Quentin Blake was born in 1932. He went to Chislehurst and Sidcup Grammar School before studying English at Downing College, Cambridge. After National Service he did a postgraduate teaching diploma at the University of London, followed by life-classes at Chelsea Art School.He is known for his collaboration with writers such as Russell Hoban, Joan Aiken, Michael Rosen, and Roald Dahl, as well as creating much-loved characters of his own, including Mister Magnolia and Mrs Armitage.His books have won numerous prizes and awards, including the Whitbread Award, the Kate Greenaway Medal, the Emil/Kurt Maschler Award and the international Bologna Ragazzi Prize. He won the 2002 Hans Christian Andersen Award for Illustration, the highest international recognition given to creators of children's books. Described by The Guardian, as 'a national institution', in 1999 he was appointed the first ever Children's Laureate, a post designed to raise the profile of children's literature.
Emily Bolam

Emily Bolam trained at Brighton Art College and is a very successful illustrator of children's books, among them Francesca Simon's MIAOW MIAOW, BOW WOW and MOO BAA BAA QUACK, and Georgie Adams's THE THREE LITTLE WITCHES. She lives and works in Brighton.Her website can be found at http://www.emilybolam.com/
Richard Brassey

Richard Brassey is the author and illustrator of a host of colourful and original non-fiction books for children, among them the bestselling Nessie the Loch Ness Monster and The Story of Scotland, which won the TES/Saltire Society Award. He lives in Essex. Visit his website at http://www.richardbrassey.com.
Jeff Bredenberg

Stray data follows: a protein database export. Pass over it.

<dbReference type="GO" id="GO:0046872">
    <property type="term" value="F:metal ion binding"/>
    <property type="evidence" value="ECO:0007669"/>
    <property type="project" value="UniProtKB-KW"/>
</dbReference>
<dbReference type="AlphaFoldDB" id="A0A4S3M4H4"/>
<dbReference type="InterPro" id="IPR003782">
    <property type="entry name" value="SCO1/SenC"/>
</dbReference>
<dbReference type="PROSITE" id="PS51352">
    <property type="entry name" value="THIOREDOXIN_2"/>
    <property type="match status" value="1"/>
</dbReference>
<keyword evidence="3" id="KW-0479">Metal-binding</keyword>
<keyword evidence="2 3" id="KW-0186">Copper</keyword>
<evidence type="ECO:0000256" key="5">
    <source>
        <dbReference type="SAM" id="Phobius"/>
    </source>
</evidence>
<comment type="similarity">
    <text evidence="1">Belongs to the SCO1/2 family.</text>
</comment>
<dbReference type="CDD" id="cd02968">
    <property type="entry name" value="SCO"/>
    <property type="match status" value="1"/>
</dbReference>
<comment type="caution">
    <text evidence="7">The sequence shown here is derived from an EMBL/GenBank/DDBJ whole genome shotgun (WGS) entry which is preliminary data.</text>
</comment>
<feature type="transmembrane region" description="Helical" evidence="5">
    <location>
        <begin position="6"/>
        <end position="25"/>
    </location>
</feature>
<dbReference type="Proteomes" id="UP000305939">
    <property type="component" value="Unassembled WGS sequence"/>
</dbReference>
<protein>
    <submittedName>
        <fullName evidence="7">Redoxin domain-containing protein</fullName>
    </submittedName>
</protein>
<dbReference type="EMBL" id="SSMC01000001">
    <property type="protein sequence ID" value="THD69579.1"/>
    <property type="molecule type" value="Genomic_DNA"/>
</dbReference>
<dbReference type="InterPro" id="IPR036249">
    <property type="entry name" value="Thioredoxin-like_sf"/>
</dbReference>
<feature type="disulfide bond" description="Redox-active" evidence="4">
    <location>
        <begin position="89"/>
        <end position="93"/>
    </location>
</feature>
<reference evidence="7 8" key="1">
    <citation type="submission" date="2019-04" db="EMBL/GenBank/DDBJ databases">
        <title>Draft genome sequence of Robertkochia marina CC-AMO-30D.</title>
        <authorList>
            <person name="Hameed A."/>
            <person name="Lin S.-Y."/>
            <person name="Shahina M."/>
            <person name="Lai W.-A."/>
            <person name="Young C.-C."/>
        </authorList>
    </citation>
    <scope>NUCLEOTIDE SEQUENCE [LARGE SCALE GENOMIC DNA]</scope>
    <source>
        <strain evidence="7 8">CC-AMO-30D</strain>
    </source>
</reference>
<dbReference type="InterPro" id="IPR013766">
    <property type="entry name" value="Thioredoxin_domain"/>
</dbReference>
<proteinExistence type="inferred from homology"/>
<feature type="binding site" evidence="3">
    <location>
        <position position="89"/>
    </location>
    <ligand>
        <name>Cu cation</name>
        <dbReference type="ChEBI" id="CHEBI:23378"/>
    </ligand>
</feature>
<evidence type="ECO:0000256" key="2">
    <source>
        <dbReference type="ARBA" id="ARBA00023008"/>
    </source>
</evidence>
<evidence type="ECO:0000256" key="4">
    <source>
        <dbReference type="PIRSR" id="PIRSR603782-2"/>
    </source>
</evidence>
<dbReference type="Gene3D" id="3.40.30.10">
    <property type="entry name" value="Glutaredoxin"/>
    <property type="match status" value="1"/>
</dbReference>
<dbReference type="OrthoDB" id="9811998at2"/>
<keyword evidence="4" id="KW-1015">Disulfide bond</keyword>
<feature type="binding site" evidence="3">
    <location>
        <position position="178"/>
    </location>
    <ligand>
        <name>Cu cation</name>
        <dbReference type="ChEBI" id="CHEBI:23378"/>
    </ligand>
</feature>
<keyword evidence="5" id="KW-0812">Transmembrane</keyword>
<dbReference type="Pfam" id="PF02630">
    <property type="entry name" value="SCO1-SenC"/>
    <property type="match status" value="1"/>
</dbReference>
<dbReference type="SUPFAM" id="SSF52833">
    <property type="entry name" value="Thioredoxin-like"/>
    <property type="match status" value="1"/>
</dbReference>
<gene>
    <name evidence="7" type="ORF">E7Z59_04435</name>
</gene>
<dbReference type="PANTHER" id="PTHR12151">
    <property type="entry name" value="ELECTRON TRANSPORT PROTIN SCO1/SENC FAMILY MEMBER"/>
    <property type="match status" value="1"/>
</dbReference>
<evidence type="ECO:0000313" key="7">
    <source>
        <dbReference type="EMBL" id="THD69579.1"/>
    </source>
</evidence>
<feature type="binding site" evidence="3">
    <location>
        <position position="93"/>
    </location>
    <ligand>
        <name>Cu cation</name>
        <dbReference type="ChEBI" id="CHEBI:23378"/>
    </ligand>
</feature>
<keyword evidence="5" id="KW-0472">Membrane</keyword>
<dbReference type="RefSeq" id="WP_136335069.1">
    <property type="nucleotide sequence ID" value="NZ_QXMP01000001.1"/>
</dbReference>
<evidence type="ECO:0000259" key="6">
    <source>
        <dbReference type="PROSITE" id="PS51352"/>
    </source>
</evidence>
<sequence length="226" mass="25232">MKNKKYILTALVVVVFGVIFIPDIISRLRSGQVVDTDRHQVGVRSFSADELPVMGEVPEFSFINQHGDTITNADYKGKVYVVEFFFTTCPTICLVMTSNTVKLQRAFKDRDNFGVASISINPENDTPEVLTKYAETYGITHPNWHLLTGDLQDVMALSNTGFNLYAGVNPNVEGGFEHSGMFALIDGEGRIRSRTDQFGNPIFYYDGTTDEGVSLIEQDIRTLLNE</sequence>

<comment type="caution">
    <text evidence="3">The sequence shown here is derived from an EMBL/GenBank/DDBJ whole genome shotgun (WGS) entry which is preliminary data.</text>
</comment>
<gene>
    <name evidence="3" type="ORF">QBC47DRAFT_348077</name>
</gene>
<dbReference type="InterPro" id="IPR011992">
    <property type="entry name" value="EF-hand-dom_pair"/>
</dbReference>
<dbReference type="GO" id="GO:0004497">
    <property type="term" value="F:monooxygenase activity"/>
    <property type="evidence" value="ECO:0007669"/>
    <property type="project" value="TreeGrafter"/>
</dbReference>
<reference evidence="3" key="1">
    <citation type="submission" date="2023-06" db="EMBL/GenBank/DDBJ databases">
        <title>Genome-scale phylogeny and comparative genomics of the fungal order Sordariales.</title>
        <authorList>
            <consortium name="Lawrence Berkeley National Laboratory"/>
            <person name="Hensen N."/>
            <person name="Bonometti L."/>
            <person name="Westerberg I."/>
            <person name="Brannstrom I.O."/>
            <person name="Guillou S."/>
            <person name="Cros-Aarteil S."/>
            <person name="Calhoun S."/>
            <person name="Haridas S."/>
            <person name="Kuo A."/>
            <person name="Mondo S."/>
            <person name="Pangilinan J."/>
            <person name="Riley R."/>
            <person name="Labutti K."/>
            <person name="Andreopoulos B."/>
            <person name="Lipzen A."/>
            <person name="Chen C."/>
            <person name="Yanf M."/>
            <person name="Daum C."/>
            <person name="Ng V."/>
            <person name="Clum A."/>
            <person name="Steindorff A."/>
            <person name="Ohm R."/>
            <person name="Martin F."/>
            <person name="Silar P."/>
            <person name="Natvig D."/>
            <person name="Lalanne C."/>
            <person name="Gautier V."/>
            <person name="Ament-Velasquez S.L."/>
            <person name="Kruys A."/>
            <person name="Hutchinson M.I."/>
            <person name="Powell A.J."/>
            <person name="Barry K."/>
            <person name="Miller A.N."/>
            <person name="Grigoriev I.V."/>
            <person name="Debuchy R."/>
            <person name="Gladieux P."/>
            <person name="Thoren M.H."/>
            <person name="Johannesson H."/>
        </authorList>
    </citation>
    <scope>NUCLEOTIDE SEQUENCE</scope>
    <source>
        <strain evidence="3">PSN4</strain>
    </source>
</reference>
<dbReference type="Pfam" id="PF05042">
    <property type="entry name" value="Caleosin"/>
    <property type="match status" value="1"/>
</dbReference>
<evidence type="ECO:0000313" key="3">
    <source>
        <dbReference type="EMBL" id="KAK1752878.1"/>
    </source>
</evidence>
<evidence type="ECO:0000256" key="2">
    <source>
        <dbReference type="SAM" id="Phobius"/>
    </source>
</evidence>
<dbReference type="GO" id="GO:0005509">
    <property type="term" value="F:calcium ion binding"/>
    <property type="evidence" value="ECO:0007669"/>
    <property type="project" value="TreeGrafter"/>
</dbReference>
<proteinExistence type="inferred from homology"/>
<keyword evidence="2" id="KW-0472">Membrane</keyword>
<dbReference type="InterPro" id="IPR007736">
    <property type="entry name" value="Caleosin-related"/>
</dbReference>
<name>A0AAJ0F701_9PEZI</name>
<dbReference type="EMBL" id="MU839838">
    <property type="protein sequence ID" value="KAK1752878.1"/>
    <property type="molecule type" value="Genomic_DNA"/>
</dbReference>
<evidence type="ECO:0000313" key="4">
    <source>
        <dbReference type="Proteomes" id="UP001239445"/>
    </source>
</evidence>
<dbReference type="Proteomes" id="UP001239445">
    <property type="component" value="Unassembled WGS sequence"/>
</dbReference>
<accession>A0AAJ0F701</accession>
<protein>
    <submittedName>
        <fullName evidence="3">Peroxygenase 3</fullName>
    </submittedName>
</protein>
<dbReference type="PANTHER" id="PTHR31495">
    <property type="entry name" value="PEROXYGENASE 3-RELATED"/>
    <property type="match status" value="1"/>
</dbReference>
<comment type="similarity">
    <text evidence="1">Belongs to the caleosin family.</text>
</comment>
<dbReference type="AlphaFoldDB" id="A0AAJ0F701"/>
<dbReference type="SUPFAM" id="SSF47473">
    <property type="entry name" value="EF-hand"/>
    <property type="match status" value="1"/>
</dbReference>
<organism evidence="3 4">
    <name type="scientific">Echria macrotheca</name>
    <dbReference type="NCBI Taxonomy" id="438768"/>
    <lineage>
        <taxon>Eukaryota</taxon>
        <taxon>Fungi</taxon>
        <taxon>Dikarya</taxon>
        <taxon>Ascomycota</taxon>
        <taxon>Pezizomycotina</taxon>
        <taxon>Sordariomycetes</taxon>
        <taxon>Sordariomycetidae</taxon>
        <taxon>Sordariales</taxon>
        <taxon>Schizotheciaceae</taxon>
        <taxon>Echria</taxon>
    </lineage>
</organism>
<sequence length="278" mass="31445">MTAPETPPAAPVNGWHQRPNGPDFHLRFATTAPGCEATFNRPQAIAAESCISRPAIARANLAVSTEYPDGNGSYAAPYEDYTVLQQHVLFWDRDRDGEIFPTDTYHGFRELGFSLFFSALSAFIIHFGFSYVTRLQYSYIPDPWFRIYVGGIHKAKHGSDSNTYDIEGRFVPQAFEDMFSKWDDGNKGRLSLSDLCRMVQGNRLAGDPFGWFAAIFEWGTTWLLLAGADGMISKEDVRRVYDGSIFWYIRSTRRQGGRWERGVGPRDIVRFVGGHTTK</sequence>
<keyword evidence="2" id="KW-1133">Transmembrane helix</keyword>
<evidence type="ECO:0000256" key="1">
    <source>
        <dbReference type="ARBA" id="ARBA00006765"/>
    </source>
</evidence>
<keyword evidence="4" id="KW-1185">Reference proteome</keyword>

Jeff Bredenberg (1953 - 2010) Jeff Bredenberg spent the first two decades of his publishing career working for newspapers, primarily writing and editing in Chicago, Denver, St. Louis and four other cities. He was an independent writer and editor specializing in how-to and health topics, and wrote, edited, or contributed to more than 25 books. He was also a frequent contributor to home-oriented magazines and made frequent media appearances, including spots on the Late Show With David Letterman. He published three science fiction novels - The Dream Compass, The Dream Vessel and The Man in the Moon Must Die - plus several short stories in magazines and anthologies. Jeff Bredenberg died in 2010.
Simon Brighton

Simon Brighton was brought up in Lincolnshire, in the shadow of Temple Bruer, one of the most important Templar sites in the country. He became fascinated by the Knights at an early age and has pursued that fascination ever since. His photography of Templar sites has become well known - some of his images of London's Temple Church were included in the illustrated edition of The Da Vinci Code. When not documenting the Templars he is a psychiatric nurse, with an MSc in forensic psychiatry.
Damien Broderick